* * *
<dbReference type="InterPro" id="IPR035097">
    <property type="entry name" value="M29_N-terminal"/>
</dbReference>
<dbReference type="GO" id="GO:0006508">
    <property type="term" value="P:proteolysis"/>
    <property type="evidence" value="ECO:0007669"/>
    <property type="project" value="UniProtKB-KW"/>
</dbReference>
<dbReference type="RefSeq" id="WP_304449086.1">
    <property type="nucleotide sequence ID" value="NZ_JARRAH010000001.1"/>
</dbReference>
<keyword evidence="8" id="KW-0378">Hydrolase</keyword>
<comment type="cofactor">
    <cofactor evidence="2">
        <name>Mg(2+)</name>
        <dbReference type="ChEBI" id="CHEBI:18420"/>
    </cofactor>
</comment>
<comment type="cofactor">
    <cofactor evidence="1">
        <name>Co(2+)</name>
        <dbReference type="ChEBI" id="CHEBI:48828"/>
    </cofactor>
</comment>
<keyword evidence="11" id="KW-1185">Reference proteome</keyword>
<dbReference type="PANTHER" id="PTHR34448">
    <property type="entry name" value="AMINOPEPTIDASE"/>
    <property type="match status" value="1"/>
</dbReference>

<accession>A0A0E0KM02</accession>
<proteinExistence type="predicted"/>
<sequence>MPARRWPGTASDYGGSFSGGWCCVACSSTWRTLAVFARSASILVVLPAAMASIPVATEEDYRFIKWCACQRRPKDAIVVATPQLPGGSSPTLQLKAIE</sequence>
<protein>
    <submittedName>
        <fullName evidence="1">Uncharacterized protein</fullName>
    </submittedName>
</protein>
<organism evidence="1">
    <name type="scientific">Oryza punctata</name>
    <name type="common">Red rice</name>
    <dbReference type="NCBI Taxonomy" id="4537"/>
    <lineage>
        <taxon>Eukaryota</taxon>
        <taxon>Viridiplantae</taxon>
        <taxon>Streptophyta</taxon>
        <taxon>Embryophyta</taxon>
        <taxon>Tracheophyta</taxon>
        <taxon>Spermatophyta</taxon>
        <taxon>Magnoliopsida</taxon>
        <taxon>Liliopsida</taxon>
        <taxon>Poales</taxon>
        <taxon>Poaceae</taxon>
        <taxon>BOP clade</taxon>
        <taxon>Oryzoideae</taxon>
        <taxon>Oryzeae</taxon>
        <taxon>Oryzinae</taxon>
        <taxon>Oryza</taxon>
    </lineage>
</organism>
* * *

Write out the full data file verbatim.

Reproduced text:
<dbReference type="InterPro" id="IPR035097">
    <property type="entry name" value="M29_N-terminal"/>
</dbReference>
<dbReference type="GO" id="GO:0006508">
    <property type="term" value="P:proteolysis"/>
    <property type="evidence" value="ECO:0007669"/>
    <property type="project" value="UniProtKB-KW"/>
</dbReference>
<dbReference type="RefSeq" id="WP_304449086.1">
    <property type="nucleotide sequence ID" value="NZ_JARRAH010000001.1"/>
</dbReference>
<keyword evidence="8" id="KW-0378">Hydrolase</keyword>
<comment type="cofactor">
    <cofactor evidence="2">
        <name>Mg(2+)</name>
        <dbReference type="ChEBI" id="CHEBI:18420"/>
    </cofactor>
</comment>
<comment type="cofactor">
    <cofactor evidence="1">
        <name>Co(2+)</name>
        <dbReference type="ChEBI" id="CHEBI:48828"/>
    </cofactor>
</comment>
<keyword evidence="11" id="KW-1185">Reference proteome</keyword>
<dbReference type="PANTHER" id="PTHR34448">
    <property type="entry name" value="AMINOPEPTIDASE"/>
    <property type="match status" value="1"/>
</dbReference>

<accession>A0A0E0KM02</accession>
<proteinExistence type="predicted"/>
<sequence>MPARRWPGTASDYGGSFSGGWCCVACSSTWRTLAVFARSASILVVLPAAMASIPVATEEDYRFIKWCACQRRPKDAIVVATPQLPGGSSPTLQLKAIE</sequence>
<protein>
    <submittedName>
        <fullName evidence="1">Uncharacterized protein</fullName>
    </submittedName>
</protein>
<organism evidence="1">
    <name type="scientific">Oryza punctata</name>
    <name type="common">Red rice</name>
    <dbReference type="NCBI Taxonomy" id="4537"/>
    <lineage>
        <taxon>Eukaryota</taxon>
        <taxon>Viridiplantae</taxon>
        <taxon>Streptophyta</taxon>
        <taxon>Embryophyta</taxon>
        <taxon>Tracheophyta</taxon>
        <taxon>Spermatophyta</taxon>
        <taxon>Magnoliopsida</taxon>
        <taxon>Liliopsida</taxon>
        <taxon>Poales</taxon>
        <taxon>Poaceae</taxon>
        <taxon>BOP clade</taxon>
        <taxon>Oryzoideae</taxon>
        <taxon>Oryzeae</taxon>
        <taxon>Oryzinae</taxon>
        <taxon>Oryza</taxon>
    </lineage>
</organism>